Parsley, Sage, Bonsai & Thyme… (1)

One of my more recent additions to the garden was a bonsai tree, £10 from Asda. I’ll be posting more about that as it develops, and am going on a course to learn how to look after it next weekend, so updates to come soon!

I hadn’t actually meant to buy one, but I walked past it and Mr D pointed it out and then it had just sort of fallen into the trolley. A bit like my turtle planter did a few months ago, except not hiding under a Chicken n Mushroom Mug Shot and a family size bag of Haribo.

Anyway, looking into bonsai and how to create/maintain/design them gave me an idea of what I could do with an old rosemary plant that until today looked something like this:

19_7_15 Original Rosemary 2

This was one of our 25p B&Q rescue missions that didn’t go so well. Despite me being really nice to it, it stubbornly stayed a rather fetching shade of…well, not rosemary-coloured. So I had the bright idea to turn it into a bonsai tree. With some help from this page and this video, I had some idea of what to do, so this afternoon I sat in an incredibly uncomfortable position for a couple of hours defoliating:

Halfway there...

Halfway there…Yes, they are lovely flip flops, how kind of you to notice

Nearly there...

Nearly there…

Defoliated entirely!

Defoliated entirely!

and clearing soil off the roots:

19_7_15 Root dusting action shot

(You can get specialist bonsai root forks, which is something I’m thinking about investing in. But this is a B&Q two-pronged hand weeder, and worked very well for this job. I left the tips on by accident but actually that resulted in a much gentler action on some quite delicate roots.)

At this point we realised that the original rosemary was three separate plants. Because he chews the furniture when he gets bored, I gave Mr D two to pot and grow normally, keeping the one with the strongest looking roots back to attempt to bonsai:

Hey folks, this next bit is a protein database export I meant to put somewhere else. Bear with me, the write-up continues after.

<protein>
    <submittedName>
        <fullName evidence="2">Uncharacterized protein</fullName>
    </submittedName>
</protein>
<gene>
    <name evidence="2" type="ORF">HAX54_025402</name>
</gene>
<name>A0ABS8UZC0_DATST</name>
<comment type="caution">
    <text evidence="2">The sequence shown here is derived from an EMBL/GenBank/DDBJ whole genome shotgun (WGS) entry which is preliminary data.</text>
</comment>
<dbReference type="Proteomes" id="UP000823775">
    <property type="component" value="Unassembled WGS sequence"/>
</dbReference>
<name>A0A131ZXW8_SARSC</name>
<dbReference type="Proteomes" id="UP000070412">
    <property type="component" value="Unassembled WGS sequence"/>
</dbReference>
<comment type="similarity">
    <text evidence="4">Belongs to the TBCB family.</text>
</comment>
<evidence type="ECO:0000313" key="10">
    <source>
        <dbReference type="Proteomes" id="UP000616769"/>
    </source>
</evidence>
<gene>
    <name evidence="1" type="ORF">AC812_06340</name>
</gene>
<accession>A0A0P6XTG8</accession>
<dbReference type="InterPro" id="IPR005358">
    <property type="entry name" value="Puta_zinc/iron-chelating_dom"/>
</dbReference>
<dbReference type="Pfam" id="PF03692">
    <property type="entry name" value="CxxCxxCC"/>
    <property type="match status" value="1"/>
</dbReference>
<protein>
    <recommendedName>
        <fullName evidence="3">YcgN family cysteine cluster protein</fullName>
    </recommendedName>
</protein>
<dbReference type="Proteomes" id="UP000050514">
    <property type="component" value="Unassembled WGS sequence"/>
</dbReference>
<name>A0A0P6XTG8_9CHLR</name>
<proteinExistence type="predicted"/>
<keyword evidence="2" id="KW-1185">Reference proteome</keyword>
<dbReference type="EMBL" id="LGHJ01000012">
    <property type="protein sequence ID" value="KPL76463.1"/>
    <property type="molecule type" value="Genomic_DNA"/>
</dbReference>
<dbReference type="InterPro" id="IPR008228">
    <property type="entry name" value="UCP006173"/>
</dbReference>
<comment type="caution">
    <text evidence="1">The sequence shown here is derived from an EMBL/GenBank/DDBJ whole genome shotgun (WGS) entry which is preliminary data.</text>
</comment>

Not a great picture, but take my word for it, there are strong roots in there.

Not a great picture, but take my word for it, there are strong roots in there.

Meaning the final pre-potted plant I was left with looked something like this:

19_7_15 Final cutting

I trimmed the roots somewhat, though not much as the defoliating and separation was already quite a big shock. Then I left it to dry out in the sun for a few minutes because the innermost roots were soaking wet and freezing cold, which may explain why the plant hadn’t been doing so well in a big pot with lots of water. While it was drying, I made a soil of:

– approx 1/3 soil from original pot

– approx 1/3 Verve peat-free compost

– approx 1/3/ John Innes No 3

– some perlite mixed in at each layer

– layer of rough stones on the bottom for drainage

then popped the rosemary in there. I made it nice and compact:

19_7_15 Potted

before watering it until I could see water draining out of the bottom:

19_7_15 Wateredand that’s the current state of play.

At some point soon, I’m going to prune the branches back, and shape it into the eventual form I want it to take. But I am very conscious that this plant has had a lot of shocks today, so that might be a job for a couple of weeks’ time. Meanwhile I’ll be monitoring it closely for growth and watering regularly – though potentially less often than I was watering the parent plant, given the state of the root ball earlier today.

So watch this space! Next post on this will be my attempt to shape it into a nice design.

Share this page:

Leave a Reply

Your email address will not be published. Required fields are marked *

You may use these HTML tags and attributes:

<a href="" title=""> <abbr title=""> <acronym title=""> <b> <blockquote cite=""> <cite> <code> <del datetime=""> <em> <i> <q cite=""> <s> <strike> <strong>